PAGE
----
On road trips across the South, Andrew Blanchard collects images to be used in his artwork. Churches, rusted pickup trucks, graffiti, business signs and even roadkill - Blanchard, 37, a Converse College art professor, shoots photos of it all. He then incorporates these images of the South into his printmaking process. “I don't call them photographs,” Blanchard said, while working on a piece in a studio at Converse recently. “I call them images. They're a means to an end.” The new piece incorporates five churches - Catholic, Baptist, Lutheran, Pentecostal and Methodist - from photos taken on Southern road trips. Sometimes a few words or a phrase inspires a new piece for Blanchard, who plans to title the latest piece, “Which Way Will I Go?” Some of his works aim to destroy Southern stereotypes or blur the lines between urban, rural and country, he said. The art that comes from Blanchard's unique process of printmaking on wood panels now has him in the running for a prize to recognize outstanding young artists in South Carolina. He is a finalist for the Columbia-based 701 Center for Contemporary Artists' annual prize. The purpose of the competition “is to identify and recognize young South Carolina artists whose work is exemplary in its originality, shows awareness of artistic developments and is of high artistic merit,” according to the center. Blanchard's prints have collectors around the world. His work has been viewed by best-selling authors John Grisham and Stephen King, and bought by NFL quarterback Eli Manning. Blanchard's mixed-process prints on wood and paper have been included in more than 100 national and international juried print exhibitions and was included recently in New American Paintings and the Oxford American magazine, which named him among the New Superstars of Southern Art. Although his work has received accolades, Blanchard is excited about his art being recognized in the state he now calls home. “I'm really happy, super thankful,” he said. As Blanchard says in his artist's biography on his website, andrewblanchard.net, he was born in the “wild swamps” of Louisiana and grew up in Waveland, Miss. While in high school, he was inspired by the woodcuts of Walter Anderson and developed his interest in printmaking. “I got a hold of printmaking in my sophomore year of high school,” Blanchard said. “Printmaking is a lot of manual labor, and that's what I grew up doing.” That manual labor included laying carpet and carpentry. Woodworking is something Blanchard continues today - he makes his own wood panels for his prints, and built the cabinets at Cakehead Bake Shop, which his wife, Liz, owns. Blanchard's portfolio includes the series, “Dixie Totems,” which features images hand painted signs and pickup trucks and began as paper prints. He uses similar photos with Southern themes in his work now, but prints on wood. “Most people print on paper,” Blanchard said. “Working on wood panels is just so fun. People think they're paintings.” Wood is a more forgiving medium than paper. If Blanchard sees a mistake, it's easy to wipe it away with a wet rag or sand it out, something he can't do with paper prints. Blanchard received a bachelor's degree from the University of Southern Mississippi and his master's degree at the University of Mississippi. He's been working at Converse for nine years, and was the youngest faculty member at the college when he began working there. Blanchard entered seven pieces for the 701 Center competition. One sold at a reception held Oct. 30 There are two other finalists for the 701 CCA Prize. The winner will receive a six-week, paid residency at 701 CCA, consultation services from a professional advertising and marketing firm, a solo exhibition at 701 CCA, and an ad in a national publication. Susanne Floyd Gunter, chair of the Converse art department, said she's ecstatic that Blanchard has been chosen as a finalist. “Andrew gives a great twist on all things Southern,” Gunter said. Blanchard's originality comes from the way he mixes mediums, Gunter said. He uses printmaking, which is an old art form, but makes it new and unique by adding his own digital images and printing on wood panels rather than paper. “He really does have a Southern theme and a Southern sensibility,” Gunter said. “His technique gives it a freshness.” Gunter said Blanchard makes an impact on his students not only by his teachings in the classroom, but the work he produces himself. “I think Andrew is a consummate professional,” she said. “He sets high standards for himself and his students. Students see him exhibiting, and he requires his students to exhibit. He makes it part of the process.”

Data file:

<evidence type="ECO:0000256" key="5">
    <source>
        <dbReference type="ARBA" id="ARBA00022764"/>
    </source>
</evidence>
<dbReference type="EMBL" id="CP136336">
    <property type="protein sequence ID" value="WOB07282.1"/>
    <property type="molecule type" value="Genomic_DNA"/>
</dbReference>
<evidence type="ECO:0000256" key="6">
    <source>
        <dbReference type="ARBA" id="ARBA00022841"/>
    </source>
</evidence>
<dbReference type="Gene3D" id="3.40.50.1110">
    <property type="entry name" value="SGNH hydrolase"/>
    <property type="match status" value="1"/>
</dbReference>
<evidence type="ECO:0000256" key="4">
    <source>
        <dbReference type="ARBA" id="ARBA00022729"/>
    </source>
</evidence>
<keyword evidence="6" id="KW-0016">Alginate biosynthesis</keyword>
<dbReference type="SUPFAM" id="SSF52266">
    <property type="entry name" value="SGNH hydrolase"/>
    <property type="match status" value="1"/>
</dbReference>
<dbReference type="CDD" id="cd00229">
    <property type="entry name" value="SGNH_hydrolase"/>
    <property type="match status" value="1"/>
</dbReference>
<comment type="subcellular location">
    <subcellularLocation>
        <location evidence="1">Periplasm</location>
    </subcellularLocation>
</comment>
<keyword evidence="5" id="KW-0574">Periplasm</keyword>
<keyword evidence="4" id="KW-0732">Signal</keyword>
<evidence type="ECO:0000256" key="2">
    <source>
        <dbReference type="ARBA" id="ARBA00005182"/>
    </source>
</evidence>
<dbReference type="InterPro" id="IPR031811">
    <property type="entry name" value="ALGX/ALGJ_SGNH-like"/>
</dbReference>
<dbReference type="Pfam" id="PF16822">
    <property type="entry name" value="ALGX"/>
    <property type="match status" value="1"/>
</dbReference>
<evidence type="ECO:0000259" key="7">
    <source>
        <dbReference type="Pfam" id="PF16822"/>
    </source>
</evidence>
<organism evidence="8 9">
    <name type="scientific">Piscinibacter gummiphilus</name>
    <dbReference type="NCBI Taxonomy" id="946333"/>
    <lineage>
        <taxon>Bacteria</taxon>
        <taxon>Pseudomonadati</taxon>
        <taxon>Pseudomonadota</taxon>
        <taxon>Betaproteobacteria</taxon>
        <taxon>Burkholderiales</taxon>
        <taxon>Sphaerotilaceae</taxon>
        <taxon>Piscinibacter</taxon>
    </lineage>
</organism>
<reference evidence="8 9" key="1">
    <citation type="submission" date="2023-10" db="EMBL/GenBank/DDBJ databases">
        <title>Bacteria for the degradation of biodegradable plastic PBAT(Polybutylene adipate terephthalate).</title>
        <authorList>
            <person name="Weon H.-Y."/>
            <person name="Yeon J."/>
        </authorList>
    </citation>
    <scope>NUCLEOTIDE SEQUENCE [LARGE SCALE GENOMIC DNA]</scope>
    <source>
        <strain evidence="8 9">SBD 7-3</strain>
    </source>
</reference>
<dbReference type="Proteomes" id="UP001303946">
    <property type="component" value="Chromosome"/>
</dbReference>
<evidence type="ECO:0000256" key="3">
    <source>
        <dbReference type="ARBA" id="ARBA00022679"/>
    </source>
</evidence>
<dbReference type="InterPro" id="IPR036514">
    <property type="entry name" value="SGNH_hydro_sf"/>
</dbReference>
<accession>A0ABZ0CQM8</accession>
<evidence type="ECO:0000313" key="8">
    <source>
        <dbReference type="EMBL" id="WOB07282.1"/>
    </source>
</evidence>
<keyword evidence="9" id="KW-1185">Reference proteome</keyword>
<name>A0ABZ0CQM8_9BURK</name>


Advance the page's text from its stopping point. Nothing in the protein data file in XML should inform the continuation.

News

Beaufort Gullah Geechee artist workshop postponed

The "Promoting Your Gullah Geechee Art Form" workshop scheduled for Nov. 17 at the St. Helena Library has been canceled. The meeting will be rescheduled after the holidays. The December 8 workshop in Georgetown is still on. Read more about it here.